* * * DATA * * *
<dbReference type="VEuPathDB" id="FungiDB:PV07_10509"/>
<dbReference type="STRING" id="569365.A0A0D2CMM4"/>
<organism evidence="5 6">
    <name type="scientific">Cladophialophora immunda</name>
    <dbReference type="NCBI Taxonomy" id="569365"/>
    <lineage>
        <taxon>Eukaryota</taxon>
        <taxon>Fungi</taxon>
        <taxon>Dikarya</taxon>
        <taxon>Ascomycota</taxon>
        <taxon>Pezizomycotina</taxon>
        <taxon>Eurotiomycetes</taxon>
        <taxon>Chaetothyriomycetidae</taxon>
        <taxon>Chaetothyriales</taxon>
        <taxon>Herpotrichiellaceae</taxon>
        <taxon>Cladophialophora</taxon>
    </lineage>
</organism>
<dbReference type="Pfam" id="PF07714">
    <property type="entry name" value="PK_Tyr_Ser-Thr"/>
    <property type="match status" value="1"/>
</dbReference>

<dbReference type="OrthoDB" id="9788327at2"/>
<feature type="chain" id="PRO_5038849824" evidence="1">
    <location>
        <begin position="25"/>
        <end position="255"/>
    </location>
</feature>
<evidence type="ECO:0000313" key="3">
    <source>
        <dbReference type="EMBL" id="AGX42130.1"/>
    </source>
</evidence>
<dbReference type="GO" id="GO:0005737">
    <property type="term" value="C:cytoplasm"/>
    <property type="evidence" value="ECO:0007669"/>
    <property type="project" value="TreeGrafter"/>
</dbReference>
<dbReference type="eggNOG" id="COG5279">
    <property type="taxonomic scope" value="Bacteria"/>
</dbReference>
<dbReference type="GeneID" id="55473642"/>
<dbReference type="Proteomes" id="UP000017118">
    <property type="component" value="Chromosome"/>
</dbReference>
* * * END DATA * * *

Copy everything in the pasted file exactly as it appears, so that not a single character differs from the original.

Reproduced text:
<dbReference type="VEuPathDB" id="FungiDB:PV07_10509"/>
<dbReference type="STRING" id="569365.A0A0D2CMM4"/>
<organism evidence="5 6">
    <name type="scientific">Cladophialophora immunda</name>
    <dbReference type="NCBI Taxonomy" id="569365"/>
    <lineage>
        <taxon>Eukaryota</taxon>
        <taxon>Fungi</taxon>
        <taxon>Dikarya</taxon>
        <taxon>Ascomycota</taxon>
        <taxon>Pezizomycotina</taxon>
        <taxon>Eurotiomycetes</taxon>
        <taxon>Chaetothyriomycetidae</taxon>
        <taxon>Chaetothyriales</taxon>
        <taxon>Herpotrichiellaceae</taxon>
        <taxon>Cladophialophora</taxon>
    </lineage>
</organism>
<dbReference type="Pfam" id="PF07714">
    <property type="entry name" value="PK_Tyr_Ser-Thr"/>
    <property type="match status" value="1"/>
</dbReference>

<dbReference type="OrthoDB" id="9788327at2"/>
<feature type="chain" id="PRO_5038849824" evidence="1">
    <location>
        <begin position="25"/>
        <end position="255"/>
    </location>
</feature>
<evidence type="ECO:0000313" key="3">
    <source>
        <dbReference type="EMBL" id="AGX42130.1"/>
    </source>
</evidence>
<dbReference type="GO" id="GO:0005737">
    <property type="term" value="C:cytoplasm"/>
    <property type="evidence" value="ECO:0007669"/>
    <property type="project" value="TreeGrafter"/>
</dbReference>
<dbReference type="eggNOG" id="COG5279">
    <property type="taxonomic scope" value="Bacteria"/>
</dbReference>
<dbReference type="GeneID" id="55473642"/>
<dbReference type="Proteomes" id="UP000017118">
    <property type="component" value="Chromosome"/>
</dbReference>